by Frank R. Baumgartner –
Imagine a police department separates a city into two zones, one majority white, one majority black, but those zones have no difference in the likelihood that individuals of the two races break the law.
With one more heavily patrolled than the other, but no officer-level racial disparities at all, we can still see dramatic differences in arrests or other outcomes by race.
Imagine these hypothetical patterns. Ten percent of whites and blacks engage in illegal activities, and if they are in an area that the police patrol, they are arrested with certainty. If, however, the police are not there, they do not get arrested.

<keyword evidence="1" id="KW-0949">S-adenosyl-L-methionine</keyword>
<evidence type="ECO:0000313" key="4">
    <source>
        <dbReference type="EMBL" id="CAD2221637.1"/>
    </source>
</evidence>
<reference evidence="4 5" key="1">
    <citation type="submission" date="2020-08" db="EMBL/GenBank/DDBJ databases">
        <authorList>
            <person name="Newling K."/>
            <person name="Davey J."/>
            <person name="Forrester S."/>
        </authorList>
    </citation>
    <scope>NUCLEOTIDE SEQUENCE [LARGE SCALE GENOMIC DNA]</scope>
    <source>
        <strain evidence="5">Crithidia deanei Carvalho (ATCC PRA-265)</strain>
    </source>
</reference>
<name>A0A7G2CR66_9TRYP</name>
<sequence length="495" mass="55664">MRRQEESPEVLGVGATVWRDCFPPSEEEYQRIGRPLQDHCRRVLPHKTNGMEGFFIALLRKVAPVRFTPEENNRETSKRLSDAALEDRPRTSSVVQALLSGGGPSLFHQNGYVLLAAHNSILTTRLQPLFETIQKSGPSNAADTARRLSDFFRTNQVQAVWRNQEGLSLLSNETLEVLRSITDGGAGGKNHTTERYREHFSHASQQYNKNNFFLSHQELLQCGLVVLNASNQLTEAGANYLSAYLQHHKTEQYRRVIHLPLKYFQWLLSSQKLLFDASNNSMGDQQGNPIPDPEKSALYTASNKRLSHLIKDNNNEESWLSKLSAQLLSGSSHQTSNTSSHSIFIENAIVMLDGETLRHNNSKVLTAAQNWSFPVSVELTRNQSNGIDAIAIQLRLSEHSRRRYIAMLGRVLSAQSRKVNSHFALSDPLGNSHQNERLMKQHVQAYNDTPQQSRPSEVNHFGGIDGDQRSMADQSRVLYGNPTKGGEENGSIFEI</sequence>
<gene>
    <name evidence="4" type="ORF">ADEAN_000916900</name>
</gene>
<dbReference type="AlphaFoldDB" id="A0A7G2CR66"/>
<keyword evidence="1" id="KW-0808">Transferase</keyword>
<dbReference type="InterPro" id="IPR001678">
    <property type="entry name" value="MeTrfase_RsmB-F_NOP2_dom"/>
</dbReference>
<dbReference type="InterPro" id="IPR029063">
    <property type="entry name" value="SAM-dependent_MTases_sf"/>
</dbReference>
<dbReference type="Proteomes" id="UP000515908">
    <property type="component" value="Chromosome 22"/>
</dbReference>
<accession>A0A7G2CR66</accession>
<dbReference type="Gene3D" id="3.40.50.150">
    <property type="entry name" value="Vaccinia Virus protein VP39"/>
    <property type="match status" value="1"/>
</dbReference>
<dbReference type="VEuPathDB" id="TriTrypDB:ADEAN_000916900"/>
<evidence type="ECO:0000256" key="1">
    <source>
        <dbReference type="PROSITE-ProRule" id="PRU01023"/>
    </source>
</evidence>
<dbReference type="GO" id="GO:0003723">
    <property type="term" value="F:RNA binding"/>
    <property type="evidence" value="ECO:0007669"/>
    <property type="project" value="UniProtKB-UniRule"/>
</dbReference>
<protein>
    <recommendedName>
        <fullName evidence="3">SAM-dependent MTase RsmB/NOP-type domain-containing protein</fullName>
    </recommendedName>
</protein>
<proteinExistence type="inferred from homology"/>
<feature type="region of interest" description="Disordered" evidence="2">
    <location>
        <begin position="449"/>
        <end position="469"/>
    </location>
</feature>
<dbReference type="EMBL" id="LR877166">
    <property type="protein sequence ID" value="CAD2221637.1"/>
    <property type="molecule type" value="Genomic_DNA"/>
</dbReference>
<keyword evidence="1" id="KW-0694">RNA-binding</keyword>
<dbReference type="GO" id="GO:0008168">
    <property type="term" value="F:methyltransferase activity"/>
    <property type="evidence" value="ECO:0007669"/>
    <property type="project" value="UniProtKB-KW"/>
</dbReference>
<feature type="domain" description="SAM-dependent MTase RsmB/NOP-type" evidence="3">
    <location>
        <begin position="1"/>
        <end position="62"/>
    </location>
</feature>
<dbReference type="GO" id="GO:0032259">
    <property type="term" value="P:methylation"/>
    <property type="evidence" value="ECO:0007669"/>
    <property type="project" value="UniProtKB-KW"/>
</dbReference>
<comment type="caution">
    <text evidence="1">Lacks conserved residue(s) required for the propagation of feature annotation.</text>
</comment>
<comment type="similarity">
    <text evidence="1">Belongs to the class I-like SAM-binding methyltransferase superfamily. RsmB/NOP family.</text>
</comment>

In this hypothetical example, the police patrol the black area but not the white area. There is no difference in illegal behavior by race. However, the arrests occur only in the area which is patrolled. The result is that the arrests are 90/10 black, even though the behaviors are equal across racial categories.
One logic is to suggest that there is no problem, since by “controlling for geography” one takes out of the equation the decision to patrol certain areas more intensely than others.
Evaluation of racial disparities in policing must incorporate that first step, the decision to devote police resources to certain areas more than others, not eliminate it from the analysis.